When I was thirteen, Lloyd Alexander was my idol. The Prydain Chronicles were my favorite books and were the inspiration for the novel I had started working on - a story about a human who fell into a world of centaurs, red and black dwarves, elves and wizards.
On my thirteenth birthday, my mom looked Mr. Alexander up in the phone book, on a whim. As it happened, he was listed - he lived in Drexel Hill - only about forty minutes from us. And there was a phone number. She called and he answered.
Hi, is this Lloyd Alexander?" "Yes, it is." "The Lloyd Alexander, the author?" "Yes, that's me."
My mom went on to explain how much I admired his work and looked up to him. She asked if it was possible for us to drive to his home to meet him. He said he would be happy for us to visit, but he hadn't been feeling well. He asked if he could speak to me, though.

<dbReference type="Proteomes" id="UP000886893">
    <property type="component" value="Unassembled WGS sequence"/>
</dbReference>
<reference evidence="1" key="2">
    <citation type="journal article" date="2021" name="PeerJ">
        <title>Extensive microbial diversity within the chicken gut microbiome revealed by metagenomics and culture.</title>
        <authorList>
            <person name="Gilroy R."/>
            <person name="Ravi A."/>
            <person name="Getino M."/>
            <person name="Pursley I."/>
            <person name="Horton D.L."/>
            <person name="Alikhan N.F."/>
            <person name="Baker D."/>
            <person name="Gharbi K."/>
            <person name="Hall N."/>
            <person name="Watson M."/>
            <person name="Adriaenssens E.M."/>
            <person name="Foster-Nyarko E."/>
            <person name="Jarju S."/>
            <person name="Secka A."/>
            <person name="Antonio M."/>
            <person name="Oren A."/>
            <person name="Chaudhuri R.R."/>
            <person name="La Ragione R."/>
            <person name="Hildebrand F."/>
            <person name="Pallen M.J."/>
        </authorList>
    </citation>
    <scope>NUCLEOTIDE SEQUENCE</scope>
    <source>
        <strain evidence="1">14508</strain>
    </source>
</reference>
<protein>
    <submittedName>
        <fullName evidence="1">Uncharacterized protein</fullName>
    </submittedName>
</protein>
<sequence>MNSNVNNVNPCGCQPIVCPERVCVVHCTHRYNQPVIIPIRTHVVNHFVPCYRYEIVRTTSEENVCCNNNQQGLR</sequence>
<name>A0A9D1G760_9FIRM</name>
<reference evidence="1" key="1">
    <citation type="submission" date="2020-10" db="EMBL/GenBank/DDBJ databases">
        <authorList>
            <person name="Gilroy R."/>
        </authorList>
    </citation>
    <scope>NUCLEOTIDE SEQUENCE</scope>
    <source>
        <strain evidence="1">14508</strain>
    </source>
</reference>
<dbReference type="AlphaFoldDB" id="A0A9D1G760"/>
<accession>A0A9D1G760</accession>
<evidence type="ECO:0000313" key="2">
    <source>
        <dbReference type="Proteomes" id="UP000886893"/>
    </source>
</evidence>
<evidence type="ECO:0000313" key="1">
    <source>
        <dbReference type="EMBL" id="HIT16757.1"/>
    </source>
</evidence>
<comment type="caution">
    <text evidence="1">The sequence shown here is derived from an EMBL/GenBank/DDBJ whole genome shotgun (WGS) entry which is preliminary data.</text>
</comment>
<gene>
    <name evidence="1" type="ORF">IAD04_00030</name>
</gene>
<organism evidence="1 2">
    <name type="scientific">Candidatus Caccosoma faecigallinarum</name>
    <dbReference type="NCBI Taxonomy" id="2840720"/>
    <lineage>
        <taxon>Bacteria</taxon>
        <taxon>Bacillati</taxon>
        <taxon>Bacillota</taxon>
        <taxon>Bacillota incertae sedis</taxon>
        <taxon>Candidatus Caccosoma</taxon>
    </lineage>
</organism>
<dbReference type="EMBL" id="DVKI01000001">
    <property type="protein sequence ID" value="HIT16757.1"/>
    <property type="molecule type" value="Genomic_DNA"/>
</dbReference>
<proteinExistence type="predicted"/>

Up in my room, I heard my mom call from the stairs, "Alexis?" "Yes?" "Lloyd Alexander would like to speak with you."
For half an hour, we talked - about how he wrote his stories, about the ideas I had for mine. And then he told me about the book he had just finished that would be published soon, based on his childhood - The Gawgon and The Boy. At the end of the conversation, he asked for my address so he could send me a signed pamphlet. When the book came out, my mom bought it and we read it together.
Lloyd Alexander died in 2007, two weeks after his wife of 61 years and is buried in Drexel Hill.